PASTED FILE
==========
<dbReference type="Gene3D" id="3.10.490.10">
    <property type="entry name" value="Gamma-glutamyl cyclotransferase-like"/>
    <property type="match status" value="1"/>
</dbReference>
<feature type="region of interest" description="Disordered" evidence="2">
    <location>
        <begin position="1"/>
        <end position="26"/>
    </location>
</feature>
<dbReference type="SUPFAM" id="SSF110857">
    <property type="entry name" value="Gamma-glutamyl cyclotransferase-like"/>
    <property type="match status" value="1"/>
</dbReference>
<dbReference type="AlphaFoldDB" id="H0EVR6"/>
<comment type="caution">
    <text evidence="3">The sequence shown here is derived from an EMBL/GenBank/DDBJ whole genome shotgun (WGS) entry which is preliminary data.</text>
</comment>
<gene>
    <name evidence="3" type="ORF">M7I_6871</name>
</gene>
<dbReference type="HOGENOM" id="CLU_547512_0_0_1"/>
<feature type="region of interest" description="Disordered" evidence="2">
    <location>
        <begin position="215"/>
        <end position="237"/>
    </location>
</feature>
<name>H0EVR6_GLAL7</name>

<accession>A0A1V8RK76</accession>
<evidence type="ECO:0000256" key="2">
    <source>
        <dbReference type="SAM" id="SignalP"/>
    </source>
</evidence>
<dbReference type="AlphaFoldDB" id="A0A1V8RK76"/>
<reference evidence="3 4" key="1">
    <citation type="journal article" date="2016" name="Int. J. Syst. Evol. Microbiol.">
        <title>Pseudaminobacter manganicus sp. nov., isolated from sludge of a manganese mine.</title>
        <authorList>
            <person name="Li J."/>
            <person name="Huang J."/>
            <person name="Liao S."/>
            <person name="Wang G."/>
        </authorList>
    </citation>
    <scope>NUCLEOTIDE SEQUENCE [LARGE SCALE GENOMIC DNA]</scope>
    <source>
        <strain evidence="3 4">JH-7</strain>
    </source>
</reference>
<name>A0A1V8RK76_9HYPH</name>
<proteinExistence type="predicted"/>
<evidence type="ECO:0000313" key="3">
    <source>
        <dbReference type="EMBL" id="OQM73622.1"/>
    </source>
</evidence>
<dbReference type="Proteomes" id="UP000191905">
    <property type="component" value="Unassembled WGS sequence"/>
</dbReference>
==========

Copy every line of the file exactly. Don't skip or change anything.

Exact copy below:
<dbReference type="Gene3D" id="3.10.490.10">
    <property type="entry name" value="Gamma-glutamyl cyclotransferase-like"/>
    <property type="match status" value="1"/>
</dbReference>
<feature type="region of interest" description="Disordered" evidence="2">
    <location>
        <begin position="1"/>
        <end position="26"/>
    </location>
</feature>
<dbReference type="SUPFAM" id="SSF110857">
    <property type="entry name" value="Gamma-glutamyl cyclotransferase-like"/>
    <property type="match status" value="1"/>
</dbReference>
<dbReference type="AlphaFoldDB" id="H0EVR6"/>
<comment type="caution">
    <text evidence="3">The sequence shown here is derived from an EMBL/GenBank/DDBJ whole genome shotgun (WGS) entry which is preliminary data.</text>
</comment>
<gene>
    <name evidence="3" type="ORF">M7I_6871</name>
</gene>
<dbReference type="HOGENOM" id="CLU_547512_0_0_1"/>
<feature type="region of interest" description="Disordered" evidence="2">
    <location>
        <begin position="215"/>
        <end position="237"/>
    </location>
</feature>
<name>H0EVR6_GLAL7</name>

<accession>A0A1V8RK76</accession>
<evidence type="ECO:0000256" key="2">
    <source>
        <dbReference type="SAM" id="SignalP"/>
    </source>
</evidence>
<dbReference type="AlphaFoldDB" id="A0A1V8RK76"/>
<reference evidence="3 4" key="1">
    <citation type="journal article" date="2016" name="Int. J. Syst. Evol. Microbiol.">
        <title>Pseudaminobacter manganicus sp. nov., isolated from sludge of a manganese mine.</title>
        <authorList>
            <person name="Li J."/>
            <person name="Huang J."/>
            <person name="Liao S."/>
            <person name="Wang G."/>
        </authorList>
    </citation>
    <scope>NUCLEOTIDE SEQUENCE [LARGE SCALE GENOMIC DNA]</scope>
    <source>
        <strain evidence="3 4">JH-7</strain>
    </source>
</reference>
<name>A0A1V8RK76_9HYPH</name>
<proteinExistence type="predicted"/>
<evidence type="ECO:0000313" key="3">
    <source>
        <dbReference type="EMBL" id="OQM73622.1"/>
    </source>
</evidence>
<dbReference type="Proteomes" id="UP000191905">
    <property type="component" value="Unassembled WGS sequence"/>
</dbReference>